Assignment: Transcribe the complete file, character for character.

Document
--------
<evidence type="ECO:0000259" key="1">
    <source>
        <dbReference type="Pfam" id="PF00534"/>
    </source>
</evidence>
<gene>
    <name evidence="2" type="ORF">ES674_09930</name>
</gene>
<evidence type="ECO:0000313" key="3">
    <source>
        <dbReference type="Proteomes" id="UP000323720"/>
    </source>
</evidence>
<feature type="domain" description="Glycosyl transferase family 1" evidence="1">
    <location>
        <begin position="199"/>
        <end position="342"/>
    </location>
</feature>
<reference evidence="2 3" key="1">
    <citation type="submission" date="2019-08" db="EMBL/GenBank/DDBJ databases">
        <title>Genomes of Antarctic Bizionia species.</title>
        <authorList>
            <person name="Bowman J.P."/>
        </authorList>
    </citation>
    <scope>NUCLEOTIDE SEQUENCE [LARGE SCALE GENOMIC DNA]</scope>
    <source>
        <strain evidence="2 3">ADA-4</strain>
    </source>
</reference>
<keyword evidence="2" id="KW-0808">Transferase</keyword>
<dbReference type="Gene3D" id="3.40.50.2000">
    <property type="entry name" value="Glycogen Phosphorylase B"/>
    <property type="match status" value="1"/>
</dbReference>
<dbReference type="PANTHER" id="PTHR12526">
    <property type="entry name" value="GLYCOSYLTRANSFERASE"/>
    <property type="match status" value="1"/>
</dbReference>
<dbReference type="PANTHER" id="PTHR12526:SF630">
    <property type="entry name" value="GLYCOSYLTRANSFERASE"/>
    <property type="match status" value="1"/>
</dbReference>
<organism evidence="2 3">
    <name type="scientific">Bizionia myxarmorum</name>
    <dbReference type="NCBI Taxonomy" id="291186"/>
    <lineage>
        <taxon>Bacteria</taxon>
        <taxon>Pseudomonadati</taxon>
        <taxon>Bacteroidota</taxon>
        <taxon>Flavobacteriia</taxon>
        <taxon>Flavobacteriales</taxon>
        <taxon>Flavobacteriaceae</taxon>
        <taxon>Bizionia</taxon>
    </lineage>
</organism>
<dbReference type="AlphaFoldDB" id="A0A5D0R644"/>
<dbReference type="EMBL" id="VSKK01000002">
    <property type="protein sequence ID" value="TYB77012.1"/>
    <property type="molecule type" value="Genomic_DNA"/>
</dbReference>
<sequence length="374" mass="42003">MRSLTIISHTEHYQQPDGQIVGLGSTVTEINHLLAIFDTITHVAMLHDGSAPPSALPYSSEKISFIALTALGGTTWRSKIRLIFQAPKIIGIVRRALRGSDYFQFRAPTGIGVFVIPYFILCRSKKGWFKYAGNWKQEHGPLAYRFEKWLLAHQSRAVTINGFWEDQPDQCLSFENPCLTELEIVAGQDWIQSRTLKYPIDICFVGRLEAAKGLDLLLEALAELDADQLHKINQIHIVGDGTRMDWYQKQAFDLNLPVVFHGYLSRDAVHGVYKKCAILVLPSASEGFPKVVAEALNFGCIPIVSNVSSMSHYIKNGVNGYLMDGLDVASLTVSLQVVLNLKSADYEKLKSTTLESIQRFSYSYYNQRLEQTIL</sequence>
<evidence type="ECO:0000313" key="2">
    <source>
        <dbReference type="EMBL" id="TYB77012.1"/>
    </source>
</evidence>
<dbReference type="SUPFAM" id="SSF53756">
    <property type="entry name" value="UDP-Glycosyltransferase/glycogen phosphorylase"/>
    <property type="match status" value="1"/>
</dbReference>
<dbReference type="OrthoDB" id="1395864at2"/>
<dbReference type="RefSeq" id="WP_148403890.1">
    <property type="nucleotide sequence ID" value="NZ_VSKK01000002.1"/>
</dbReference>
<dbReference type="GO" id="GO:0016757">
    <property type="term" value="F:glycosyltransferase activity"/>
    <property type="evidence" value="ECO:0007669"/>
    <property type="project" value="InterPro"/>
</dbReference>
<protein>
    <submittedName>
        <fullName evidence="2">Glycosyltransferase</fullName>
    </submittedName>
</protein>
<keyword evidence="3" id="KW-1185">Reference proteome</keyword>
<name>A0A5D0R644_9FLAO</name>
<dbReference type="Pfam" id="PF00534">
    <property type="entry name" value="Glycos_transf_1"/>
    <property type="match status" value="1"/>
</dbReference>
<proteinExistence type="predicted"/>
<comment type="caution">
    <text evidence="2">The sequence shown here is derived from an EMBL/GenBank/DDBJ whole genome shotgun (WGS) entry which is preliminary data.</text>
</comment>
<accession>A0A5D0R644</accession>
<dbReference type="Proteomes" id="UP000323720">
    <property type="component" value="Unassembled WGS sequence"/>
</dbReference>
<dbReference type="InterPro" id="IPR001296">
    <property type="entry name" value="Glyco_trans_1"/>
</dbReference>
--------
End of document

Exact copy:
<evidence type="ECO:0000259" key="1">
    <source>
        <dbReference type="Pfam" id="PF00534"/>
    </source>
</evidence>
<gene>
    <name evidence="2" type="ORF">ES674_09930</name>
</gene>
<evidence type="ECO:0000313" key="3">
    <source>
        <dbReference type="Proteomes" id="UP000323720"/>
    </source>
</evidence>
<feature type="domain" description="Glycosyl transferase family 1" evidence="1">
    <location>
        <begin position="199"/>
        <end position="342"/>
    </location>
</feature>
<reference evidence="2 3" key="1">
    <citation type="submission" date="2019-08" db="EMBL/GenBank/DDBJ databases">
        <title>Genomes of Antarctic Bizionia species.</title>
        <authorList>
            <person name="Bowman J.P."/>
        </authorList>
    </citation>
    <scope>NUCLEOTIDE SEQUENCE [LARGE SCALE GENOMIC DNA]</scope>
    <source>
        <strain evidence="2 3">ADA-4</strain>
    </source>
</reference>
<keyword evidence="2" id="KW-0808">Transferase</keyword>
<dbReference type="Gene3D" id="3.40.50.2000">
    <property type="entry name" value="Glycogen Phosphorylase B"/>
    <property type="match status" value="1"/>
</dbReference>
<dbReference type="PANTHER" id="PTHR12526">
    <property type="entry name" value="GLYCOSYLTRANSFERASE"/>
    <property type="match status" value="1"/>
</dbReference>
<dbReference type="PANTHER" id="PTHR12526:SF630">
    <property type="entry name" value="GLYCOSYLTRANSFERASE"/>
    <property type="match status" value="1"/>
</dbReference>
<organism evidence="2 3">
    <name type="scientific">Bizionia myxarmorum</name>
    <dbReference type="NCBI Taxonomy" id="291186"/>
    <lineage>
        <taxon>Bacteria</taxon>
        <taxon>Pseudomonadati</taxon>
        <taxon>Bacteroidota</taxon>
        <taxon>Flavobacteriia</taxon>
        <taxon>Flavobacteriales</taxon>
        <taxon>Flavobacteriaceae</taxon>
        <taxon>Bizionia</taxon>
    </lineage>
</organism>
<dbReference type="AlphaFoldDB" id="A0A5D0R644"/>
<dbReference type="EMBL" id="VSKK01000002">
    <property type="protein sequence ID" value="TYB77012.1"/>
    <property type="molecule type" value="Genomic_DNA"/>
</dbReference>
<sequence length="374" mass="42003">MRSLTIISHTEHYQQPDGQIVGLGSTVTEINHLLAIFDTITHVAMLHDGSAPPSALPYSSEKISFIALTALGGTTWRSKIRLIFQAPKIIGIVRRALRGSDYFQFRAPTGIGVFVIPYFILCRSKKGWFKYAGNWKQEHGPLAYRFEKWLLAHQSRAVTINGFWEDQPDQCLSFENPCLTELEIVAGQDWIQSRTLKYPIDICFVGRLEAAKGLDLLLEALAELDADQLHKINQIHIVGDGTRMDWYQKQAFDLNLPVVFHGYLSRDAVHGVYKKCAILVLPSASEGFPKVVAEALNFGCIPIVSNVSSMSHYIKNGVNGYLMDGLDVASLTVSLQVVLNLKSADYEKLKSTTLESIQRFSYSYYNQRLEQTIL</sequence>
<evidence type="ECO:0000313" key="2">
    <source>
        <dbReference type="EMBL" id="TYB77012.1"/>
    </source>
</evidence>
<dbReference type="SUPFAM" id="SSF53756">
    <property type="entry name" value="UDP-Glycosyltransferase/glycogen phosphorylase"/>
    <property type="match status" value="1"/>
</dbReference>
<dbReference type="OrthoDB" id="1395864at2"/>
<dbReference type="RefSeq" id="WP_148403890.1">
    <property type="nucleotide sequence ID" value="NZ_VSKK01000002.1"/>
</dbReference>
<dbReference type="GO" id="GO:0016757">
    <property type="term" value="F:glycosyltransferase activity"/>
    <property type="evidence" value="ECO:0007669"/>
    <property type="project" value="InterPro"/>
</dbReference>
<protein>
    <submittedName>
        <fullName evidence="2">Glycosyltransferase</fullName>
    </submittedName>
</protein>
<keyword evidence="3" id="KW-1185">Reference proteome</keyword>
<name>A0A5D0R644_9FLAO</name>
<dbReference type="Pfam" id="PF00534">
    <property type="entry name" value="Glycos_transf_1"/>
    <property type="match status" value="1"/>
</dbReference>
<proteinExistence type="predicted"/>
<comment type="caution">
    <text evidence="2">The sequence shown here is derived from an EMBL/GenBank/DDBJ whole genome shotgun (WGS) entry which is preliminary data.</text>
</comment>
<accession>A0A5D0R644</accession>
<dbReference type="Proteomes" id="UP000323720">
    <property type="component" value="Unassembled WGS sequence"/>
</dbReference>
<dbReference type="InterPro" id="IPR001296">
    <property type="entry name" value="Glyco_trans_1"/>
</dbReference>